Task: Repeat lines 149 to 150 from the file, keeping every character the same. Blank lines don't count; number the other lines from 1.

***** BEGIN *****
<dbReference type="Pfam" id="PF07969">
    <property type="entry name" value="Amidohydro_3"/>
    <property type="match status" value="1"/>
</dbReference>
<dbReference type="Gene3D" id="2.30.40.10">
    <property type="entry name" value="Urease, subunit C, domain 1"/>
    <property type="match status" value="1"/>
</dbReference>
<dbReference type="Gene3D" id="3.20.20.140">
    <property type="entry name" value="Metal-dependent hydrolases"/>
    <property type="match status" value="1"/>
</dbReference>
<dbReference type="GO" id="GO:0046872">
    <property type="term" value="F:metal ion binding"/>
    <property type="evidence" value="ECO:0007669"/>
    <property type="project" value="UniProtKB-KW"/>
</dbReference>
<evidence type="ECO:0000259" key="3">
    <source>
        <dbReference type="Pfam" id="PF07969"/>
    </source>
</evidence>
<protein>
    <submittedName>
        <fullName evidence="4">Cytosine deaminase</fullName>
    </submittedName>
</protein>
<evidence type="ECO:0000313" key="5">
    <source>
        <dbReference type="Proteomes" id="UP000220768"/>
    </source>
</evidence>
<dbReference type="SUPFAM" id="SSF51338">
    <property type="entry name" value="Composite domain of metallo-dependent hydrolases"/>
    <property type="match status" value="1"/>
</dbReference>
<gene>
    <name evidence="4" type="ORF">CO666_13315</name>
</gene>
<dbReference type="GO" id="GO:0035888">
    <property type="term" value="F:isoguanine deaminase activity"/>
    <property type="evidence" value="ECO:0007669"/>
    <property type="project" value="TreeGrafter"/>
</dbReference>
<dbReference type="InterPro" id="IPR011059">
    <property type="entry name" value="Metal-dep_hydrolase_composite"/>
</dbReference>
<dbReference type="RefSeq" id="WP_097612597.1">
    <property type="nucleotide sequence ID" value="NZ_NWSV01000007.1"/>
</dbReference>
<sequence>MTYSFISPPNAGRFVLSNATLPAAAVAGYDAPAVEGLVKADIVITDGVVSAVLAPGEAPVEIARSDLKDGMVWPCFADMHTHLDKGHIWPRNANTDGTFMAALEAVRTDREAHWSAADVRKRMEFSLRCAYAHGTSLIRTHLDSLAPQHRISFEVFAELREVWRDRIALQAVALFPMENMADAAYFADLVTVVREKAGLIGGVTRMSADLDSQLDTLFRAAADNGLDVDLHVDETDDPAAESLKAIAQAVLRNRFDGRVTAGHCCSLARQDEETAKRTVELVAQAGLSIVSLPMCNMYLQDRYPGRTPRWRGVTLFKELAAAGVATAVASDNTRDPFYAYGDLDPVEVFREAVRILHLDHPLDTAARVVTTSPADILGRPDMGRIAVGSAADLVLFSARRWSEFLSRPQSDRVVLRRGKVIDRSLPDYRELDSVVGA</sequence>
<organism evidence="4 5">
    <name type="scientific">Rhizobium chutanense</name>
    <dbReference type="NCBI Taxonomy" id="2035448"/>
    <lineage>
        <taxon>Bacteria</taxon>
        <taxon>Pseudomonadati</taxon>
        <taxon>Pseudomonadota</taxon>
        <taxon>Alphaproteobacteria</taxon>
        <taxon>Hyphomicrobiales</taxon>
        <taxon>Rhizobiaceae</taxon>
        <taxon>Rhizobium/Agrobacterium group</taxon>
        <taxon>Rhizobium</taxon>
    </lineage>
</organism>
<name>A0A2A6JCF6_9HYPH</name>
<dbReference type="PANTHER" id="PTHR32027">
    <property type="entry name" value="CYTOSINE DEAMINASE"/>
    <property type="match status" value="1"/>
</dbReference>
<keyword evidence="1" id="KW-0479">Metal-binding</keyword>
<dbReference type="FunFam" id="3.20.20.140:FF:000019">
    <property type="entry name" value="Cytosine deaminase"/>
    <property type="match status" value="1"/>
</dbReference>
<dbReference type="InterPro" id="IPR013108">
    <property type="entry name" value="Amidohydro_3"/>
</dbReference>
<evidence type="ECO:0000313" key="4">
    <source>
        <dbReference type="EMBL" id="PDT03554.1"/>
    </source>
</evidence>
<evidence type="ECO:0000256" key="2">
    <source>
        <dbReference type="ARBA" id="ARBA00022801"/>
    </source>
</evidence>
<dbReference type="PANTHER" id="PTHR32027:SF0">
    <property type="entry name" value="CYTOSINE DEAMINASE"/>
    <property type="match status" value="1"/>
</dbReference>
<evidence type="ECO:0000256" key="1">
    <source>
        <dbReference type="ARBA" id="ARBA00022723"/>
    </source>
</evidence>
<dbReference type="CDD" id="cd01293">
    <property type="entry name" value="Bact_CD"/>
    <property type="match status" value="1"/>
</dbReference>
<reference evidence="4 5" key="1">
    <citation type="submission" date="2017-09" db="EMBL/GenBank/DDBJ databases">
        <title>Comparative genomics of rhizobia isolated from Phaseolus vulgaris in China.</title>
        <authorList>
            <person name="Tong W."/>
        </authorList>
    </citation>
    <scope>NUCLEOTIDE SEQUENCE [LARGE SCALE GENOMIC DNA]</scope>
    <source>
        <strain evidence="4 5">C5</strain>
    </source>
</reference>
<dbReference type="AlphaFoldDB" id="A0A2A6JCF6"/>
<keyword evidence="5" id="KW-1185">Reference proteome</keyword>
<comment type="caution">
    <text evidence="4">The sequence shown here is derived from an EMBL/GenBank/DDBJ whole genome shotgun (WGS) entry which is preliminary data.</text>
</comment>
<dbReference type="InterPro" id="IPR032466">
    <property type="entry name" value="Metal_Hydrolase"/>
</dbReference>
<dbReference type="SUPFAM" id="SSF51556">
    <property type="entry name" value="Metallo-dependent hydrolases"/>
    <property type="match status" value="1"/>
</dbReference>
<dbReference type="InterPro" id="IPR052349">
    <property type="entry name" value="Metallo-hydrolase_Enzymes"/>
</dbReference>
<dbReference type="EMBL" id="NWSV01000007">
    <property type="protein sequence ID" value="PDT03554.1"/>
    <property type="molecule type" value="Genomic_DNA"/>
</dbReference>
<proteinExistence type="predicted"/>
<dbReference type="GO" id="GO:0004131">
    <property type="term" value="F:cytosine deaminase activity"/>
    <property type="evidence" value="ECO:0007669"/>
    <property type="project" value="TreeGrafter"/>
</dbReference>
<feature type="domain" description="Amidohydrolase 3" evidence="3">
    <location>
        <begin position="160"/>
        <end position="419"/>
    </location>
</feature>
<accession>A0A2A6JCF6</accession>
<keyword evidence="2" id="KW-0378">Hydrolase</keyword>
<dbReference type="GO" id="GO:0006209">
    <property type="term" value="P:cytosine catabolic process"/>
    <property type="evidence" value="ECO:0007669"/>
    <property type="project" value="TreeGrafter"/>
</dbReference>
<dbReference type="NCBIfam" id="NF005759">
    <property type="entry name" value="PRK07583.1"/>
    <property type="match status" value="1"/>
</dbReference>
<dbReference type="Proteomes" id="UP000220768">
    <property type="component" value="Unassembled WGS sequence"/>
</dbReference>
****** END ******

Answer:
    <property type="evidence" value="ECO:0007669"/>
    <property type="project" value="TreeGrafter"/>